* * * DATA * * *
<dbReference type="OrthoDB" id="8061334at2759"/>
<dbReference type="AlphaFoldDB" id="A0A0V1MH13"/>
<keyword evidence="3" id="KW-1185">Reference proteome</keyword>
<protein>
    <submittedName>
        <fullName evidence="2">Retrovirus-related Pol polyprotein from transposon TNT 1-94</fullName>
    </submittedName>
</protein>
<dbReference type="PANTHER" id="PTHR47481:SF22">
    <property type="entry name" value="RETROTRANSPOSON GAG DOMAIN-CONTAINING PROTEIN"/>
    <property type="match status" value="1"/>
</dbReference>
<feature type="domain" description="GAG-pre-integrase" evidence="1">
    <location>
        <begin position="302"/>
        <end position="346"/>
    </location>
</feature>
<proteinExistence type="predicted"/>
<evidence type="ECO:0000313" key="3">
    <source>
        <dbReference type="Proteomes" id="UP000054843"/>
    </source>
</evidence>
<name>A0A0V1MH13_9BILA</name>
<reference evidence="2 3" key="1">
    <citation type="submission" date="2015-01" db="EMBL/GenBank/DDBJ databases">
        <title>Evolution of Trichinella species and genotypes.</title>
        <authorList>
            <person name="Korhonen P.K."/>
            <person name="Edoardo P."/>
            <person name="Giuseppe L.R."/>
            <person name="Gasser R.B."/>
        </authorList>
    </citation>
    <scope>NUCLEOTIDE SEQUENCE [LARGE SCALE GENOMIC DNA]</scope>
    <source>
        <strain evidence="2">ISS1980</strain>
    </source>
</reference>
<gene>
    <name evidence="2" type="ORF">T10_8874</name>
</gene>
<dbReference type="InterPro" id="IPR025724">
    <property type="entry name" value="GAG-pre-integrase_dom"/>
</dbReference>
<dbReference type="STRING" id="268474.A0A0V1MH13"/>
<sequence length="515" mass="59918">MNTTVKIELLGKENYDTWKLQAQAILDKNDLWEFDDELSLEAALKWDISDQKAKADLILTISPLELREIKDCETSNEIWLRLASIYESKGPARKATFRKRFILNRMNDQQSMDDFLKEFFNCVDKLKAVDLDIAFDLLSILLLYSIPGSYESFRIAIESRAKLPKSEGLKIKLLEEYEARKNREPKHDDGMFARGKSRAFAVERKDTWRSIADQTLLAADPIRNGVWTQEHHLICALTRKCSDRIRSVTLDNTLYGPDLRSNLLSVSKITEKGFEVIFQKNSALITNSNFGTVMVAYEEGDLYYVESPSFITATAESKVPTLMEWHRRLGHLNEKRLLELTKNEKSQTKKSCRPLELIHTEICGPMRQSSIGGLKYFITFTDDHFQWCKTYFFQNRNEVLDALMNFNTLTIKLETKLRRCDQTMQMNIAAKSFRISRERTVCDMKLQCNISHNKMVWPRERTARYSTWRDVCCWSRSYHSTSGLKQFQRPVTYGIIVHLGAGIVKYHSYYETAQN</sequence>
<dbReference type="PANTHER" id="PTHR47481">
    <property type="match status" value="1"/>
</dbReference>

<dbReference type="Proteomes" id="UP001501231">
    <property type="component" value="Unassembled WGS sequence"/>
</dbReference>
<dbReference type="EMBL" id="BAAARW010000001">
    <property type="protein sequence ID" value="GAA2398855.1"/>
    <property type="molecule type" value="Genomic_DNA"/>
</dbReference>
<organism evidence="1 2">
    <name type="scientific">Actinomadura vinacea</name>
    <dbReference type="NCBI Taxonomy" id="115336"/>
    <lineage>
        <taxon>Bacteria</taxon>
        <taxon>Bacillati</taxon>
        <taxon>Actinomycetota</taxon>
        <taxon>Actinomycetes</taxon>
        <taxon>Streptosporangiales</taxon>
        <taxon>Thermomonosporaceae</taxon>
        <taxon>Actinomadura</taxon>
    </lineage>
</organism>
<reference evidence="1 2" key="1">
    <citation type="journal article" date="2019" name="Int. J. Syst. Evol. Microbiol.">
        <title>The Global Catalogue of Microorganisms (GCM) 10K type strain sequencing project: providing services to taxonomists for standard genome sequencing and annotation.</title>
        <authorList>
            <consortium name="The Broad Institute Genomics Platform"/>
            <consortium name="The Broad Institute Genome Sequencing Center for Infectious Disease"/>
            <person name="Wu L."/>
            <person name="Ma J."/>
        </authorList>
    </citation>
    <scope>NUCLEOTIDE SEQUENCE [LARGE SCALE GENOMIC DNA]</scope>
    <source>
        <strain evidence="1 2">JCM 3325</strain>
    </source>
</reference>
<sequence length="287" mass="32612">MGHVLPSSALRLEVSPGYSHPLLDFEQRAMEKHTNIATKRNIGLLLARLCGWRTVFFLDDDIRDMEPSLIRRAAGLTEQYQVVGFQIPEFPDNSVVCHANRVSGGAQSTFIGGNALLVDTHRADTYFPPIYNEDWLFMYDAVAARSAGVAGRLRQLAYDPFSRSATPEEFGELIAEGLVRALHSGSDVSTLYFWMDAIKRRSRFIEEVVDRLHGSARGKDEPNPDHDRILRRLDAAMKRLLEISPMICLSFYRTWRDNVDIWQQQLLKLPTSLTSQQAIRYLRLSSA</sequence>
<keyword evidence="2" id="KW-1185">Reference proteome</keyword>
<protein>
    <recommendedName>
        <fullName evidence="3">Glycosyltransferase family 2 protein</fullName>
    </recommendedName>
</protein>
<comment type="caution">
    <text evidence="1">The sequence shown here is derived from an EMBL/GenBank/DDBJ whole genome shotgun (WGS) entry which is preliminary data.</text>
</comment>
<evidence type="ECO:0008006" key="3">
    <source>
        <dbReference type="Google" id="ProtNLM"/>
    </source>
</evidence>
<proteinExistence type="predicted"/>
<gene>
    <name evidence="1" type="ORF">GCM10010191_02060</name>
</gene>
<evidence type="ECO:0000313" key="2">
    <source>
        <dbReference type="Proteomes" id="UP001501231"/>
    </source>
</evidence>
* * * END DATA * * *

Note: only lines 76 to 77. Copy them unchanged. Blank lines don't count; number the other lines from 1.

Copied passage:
            <consortium name="The Broad Institute Genomics Platform"/>
            <consortium name="The Broad Institute Genome Sequencing Center for Infectious Disease"/>